The attack also raises questions in Britain about the legality of SIS' intelligence sharing, which was critical to the find-and-fix phase of Saad's assassination. UK rules of engagement require that there is no risk of collateral damage according to the pre-strike CDE, either within the kill or casualty radius of the strike.
"Where the British state knows the intelligence will lead to an assassination, we ought to be confident that it meets our own rules and guidelines, by which I mean laws," Davis, the UK MP, told VICE News.
SIS shared the targeting information because Saad's name was added to a shared kill list by President Barack Obama. At the time, the addition sparked debates within the US intelligence community. According to Daniel Klaidman, author of Kill or Capture, several US intelligence officials were skeptical of Saad's involvement in al-Asiri's work. There were also concerns about the implications of targeting doctors.
But as one former senior CIA official, responsible for operations in Yemen, told VICE News, al-Asiri was undoubtedly "among the most dangerous threats to Western nations." By extension that included his acolytes and, once Obama had ruled on Saad's fate, the CIA and SIS were cleared to engage.
That they eventually did so inside a densely populated town alarmed many of Azzan's residents. Mohsen Hassan Salem, who took his injured nephew Amin for treatment in the provincial capital of al-Mukalla some 140 miles away, told VICE News that "the family really struggled" to meet the $1,500 cost of treatment. "They could've hit them on open road, away from a built-up area. Why didn't they do that?"
Nearly a year after the strike, the CIA arranged for $50,000 in freshly minted dollar bills to be paid to al-Sunna's family via the NSB, Yemen's principal intelligence agency. But they never compensated the children. This is only the second publicized case of secret CIA condolence payments.
A spokesman for the White House's National Security Council told VICE News: "Although we will not comment on specific cases, were non-combatants killed or injured in a US strike, condolence or other ex gratia payments, such as solatia, may be available for those injured and the families of those killed."
But the CIA's gesture was likely too little too late. By then AQAP had already twice visited the injured children to pay condolences, bringing 50,000 riyals on each occasion and promising revenge on their behalf. The CIA's cash delivery was not accompanied by any recognition of its mistake or apology. The NSB official who handed al-Sunna's family representative the money suggested but never conceded that the money had come from "the Americans."
Al-Hadad, authorized to represent the family, said that in exchange for receiving the cash, the NSB official demanded he bring a signed declaration from the family stating that they would forfeit any legal recourse. The encounter with the NSB was cold, he said. "It was as if a sheep had been slaughtered, nothing more."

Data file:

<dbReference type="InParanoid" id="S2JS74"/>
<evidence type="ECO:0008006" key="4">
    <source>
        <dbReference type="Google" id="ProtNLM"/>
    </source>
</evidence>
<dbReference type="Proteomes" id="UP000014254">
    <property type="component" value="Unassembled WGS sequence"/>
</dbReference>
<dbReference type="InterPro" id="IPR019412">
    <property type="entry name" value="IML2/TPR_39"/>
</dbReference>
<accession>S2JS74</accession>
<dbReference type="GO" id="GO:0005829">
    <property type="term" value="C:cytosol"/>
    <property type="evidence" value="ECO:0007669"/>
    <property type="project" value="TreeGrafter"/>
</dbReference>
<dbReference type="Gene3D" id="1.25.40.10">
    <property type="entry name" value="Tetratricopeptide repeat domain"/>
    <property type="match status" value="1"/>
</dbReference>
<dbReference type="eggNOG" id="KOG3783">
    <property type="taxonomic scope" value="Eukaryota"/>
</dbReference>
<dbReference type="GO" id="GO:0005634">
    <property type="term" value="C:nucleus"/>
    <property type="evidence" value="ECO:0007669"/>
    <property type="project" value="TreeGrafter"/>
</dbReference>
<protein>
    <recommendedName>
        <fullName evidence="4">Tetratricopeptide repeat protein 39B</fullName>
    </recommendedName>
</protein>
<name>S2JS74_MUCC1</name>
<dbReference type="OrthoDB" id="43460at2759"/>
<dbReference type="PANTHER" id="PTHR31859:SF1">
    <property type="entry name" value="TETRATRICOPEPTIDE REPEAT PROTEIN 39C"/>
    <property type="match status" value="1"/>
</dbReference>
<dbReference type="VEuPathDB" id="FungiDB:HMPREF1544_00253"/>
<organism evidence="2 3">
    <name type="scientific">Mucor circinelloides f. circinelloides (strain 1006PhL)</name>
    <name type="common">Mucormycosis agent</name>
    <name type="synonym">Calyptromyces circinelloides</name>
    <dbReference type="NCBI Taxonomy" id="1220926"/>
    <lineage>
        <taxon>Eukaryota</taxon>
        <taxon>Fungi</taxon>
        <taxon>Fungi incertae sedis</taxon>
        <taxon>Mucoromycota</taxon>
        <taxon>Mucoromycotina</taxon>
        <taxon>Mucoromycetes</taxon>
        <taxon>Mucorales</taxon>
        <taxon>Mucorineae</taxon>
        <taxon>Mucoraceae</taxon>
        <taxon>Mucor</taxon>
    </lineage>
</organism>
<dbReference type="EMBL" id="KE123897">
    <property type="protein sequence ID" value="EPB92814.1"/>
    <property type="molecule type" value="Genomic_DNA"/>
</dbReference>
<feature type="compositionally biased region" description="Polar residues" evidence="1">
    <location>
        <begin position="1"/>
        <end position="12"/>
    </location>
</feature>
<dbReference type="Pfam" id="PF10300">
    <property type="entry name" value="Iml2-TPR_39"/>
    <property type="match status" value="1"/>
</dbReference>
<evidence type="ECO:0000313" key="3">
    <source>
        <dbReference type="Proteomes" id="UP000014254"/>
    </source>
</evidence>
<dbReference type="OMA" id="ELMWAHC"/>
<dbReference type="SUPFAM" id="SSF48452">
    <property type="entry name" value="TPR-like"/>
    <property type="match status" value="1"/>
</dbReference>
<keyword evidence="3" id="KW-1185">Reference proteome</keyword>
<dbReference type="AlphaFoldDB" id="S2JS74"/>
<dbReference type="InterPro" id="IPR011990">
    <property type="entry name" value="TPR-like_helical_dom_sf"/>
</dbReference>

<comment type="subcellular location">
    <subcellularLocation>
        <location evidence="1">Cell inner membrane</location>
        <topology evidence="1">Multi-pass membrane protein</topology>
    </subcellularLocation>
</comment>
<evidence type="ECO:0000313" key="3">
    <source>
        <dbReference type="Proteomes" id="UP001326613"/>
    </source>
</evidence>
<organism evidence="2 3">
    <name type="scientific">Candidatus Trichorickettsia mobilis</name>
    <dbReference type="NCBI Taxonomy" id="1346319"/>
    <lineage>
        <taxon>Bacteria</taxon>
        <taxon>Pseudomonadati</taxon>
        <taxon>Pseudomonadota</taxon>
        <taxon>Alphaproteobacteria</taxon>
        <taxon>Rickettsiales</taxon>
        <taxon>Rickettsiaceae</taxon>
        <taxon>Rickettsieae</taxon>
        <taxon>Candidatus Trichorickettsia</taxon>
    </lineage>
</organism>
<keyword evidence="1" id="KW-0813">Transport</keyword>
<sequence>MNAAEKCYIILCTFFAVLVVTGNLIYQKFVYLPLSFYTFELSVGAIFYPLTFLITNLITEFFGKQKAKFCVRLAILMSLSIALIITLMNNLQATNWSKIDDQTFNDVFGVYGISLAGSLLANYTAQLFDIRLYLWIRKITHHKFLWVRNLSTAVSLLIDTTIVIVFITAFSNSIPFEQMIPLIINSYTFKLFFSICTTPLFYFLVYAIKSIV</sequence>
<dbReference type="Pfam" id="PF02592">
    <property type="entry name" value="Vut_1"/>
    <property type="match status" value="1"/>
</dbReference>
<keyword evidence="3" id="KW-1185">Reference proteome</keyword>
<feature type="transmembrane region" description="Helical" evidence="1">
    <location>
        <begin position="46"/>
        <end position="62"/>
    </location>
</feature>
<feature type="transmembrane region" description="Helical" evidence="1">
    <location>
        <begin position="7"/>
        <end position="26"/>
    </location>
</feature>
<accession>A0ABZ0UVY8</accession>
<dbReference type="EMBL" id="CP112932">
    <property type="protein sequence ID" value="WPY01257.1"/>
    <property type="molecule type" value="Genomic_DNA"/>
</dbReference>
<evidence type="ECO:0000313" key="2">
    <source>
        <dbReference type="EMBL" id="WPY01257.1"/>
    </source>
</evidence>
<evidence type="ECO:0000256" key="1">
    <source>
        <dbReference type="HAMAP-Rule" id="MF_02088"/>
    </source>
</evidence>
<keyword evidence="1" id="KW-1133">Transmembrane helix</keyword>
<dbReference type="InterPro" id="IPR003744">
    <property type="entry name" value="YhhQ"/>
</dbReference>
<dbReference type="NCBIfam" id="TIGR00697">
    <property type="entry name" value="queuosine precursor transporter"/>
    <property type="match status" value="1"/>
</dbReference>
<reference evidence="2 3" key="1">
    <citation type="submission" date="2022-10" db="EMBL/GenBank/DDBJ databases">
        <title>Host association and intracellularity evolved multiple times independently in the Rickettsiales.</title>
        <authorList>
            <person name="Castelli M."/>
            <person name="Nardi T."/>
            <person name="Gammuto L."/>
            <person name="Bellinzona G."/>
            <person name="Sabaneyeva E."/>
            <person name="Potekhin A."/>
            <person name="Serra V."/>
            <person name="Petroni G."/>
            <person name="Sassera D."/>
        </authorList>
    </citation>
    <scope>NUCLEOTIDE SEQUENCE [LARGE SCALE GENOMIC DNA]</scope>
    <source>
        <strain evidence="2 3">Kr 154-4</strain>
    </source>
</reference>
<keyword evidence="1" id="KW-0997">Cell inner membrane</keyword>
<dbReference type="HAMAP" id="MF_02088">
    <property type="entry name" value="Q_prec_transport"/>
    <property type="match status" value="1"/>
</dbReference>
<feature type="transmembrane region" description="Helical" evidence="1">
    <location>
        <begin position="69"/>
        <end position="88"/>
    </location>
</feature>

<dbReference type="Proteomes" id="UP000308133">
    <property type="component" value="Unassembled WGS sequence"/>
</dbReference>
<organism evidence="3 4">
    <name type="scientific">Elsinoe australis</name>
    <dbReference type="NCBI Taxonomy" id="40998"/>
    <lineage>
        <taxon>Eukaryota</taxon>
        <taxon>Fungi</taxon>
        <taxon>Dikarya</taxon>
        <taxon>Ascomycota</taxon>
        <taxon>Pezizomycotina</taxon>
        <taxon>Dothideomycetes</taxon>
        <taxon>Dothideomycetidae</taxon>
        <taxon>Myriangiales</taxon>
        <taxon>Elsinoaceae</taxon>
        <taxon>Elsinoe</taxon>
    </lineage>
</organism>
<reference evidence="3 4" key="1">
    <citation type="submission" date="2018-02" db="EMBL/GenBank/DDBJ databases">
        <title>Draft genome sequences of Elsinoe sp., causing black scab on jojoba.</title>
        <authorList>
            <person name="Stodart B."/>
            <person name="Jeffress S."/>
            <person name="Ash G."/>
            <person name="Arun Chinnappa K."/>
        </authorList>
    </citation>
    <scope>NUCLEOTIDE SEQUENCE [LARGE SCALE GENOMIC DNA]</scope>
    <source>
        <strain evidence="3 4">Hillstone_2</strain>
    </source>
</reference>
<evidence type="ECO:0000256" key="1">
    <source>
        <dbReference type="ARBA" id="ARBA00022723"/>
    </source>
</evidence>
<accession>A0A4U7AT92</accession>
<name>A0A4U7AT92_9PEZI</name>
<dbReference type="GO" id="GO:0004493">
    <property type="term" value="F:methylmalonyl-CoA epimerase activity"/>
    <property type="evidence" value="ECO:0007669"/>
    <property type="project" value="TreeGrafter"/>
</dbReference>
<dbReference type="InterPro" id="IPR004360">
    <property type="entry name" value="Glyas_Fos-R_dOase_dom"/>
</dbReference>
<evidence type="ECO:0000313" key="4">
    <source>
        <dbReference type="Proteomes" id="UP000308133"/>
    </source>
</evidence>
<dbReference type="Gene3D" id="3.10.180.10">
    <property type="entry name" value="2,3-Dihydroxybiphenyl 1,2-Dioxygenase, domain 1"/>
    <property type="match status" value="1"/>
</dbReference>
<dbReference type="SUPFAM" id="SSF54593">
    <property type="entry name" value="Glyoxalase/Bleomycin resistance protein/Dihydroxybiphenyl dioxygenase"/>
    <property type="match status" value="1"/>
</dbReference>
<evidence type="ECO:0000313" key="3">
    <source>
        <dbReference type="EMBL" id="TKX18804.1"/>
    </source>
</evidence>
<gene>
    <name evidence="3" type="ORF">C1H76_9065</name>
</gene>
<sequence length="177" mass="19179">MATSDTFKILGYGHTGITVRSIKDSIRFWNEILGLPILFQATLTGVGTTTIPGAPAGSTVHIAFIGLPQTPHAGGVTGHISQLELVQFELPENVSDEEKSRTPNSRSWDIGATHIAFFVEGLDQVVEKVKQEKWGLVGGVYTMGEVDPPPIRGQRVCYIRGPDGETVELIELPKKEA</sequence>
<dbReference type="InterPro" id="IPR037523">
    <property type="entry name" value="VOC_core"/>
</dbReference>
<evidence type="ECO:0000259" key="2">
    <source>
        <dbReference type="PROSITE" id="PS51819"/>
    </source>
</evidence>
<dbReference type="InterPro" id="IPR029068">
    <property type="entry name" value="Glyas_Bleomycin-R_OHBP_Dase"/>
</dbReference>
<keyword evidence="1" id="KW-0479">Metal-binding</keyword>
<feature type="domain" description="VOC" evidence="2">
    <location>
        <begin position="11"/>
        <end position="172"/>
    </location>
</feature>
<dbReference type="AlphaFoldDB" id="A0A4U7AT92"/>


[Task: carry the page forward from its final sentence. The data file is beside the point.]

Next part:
The Yemeni government has long struggled to maintain a strong presence outside of Sanaa, and such interactions engendered hostility among the local population, making them less willing to provide information about al-Qaeda, and even sympathize with the jihadist cause. Since 2011, Azzan has been regularly occupied by AQAP militants, who once again took the town last February.
Professor Jillian Schwedler, of City University of New York, recently wrote that historically Yemen's Islamists saw no place for jihadists in the country's politics. But the secret war in Yemen, now in its 15th year, helped change that. "For al-Qaeda, the drone program is a gift from the heavens. Its recruiting narrative exploits common misperceptions of American omnipotence, offering an alternative route to justice and empowerment," she noted.
The British government has never publicly admitted involvement in the US' covert war in Yemen. Moreover, in 2013, UK Ambassador to Yemen Jane Marriot categorically stated: "We don't support any form of extrajudicial killing." But, as a VICE News investigation revealed, British SIS officers and seconded military personnel provided systematic and sustained support for the CIA strikes in Yemen. And in Saad's case, British intelligence was crucial to his assassination.
VICE News put its findings to the CIA, GCHQ, and the British Foreign and Commonwealth Office, which represents SIS, but all declined to comment.
Letta Tayler, senior counterterrorism researcher at Human Rights Watch, commented: "When AQAP does a better job than the US government at providing redress for civilian deaths in US drone strikes, the Obama administration should realize it has a serious problem."
"These allegations raise serious questions about the role the UK is playing in Washington's legally dubious drone program, The UK should immediately make public any role it played in US drone strikes in Yemen, and explain the basis for these actions under international law."
Originally published by VICE News.
Jack Merlin Watling
Jack is a journalist and historian. He formerly worked as planning editor at NewsFixed, and has contributed to Foreign Policy, Reuters, the Guardian, Vice, the Herald Group and the New Statesman.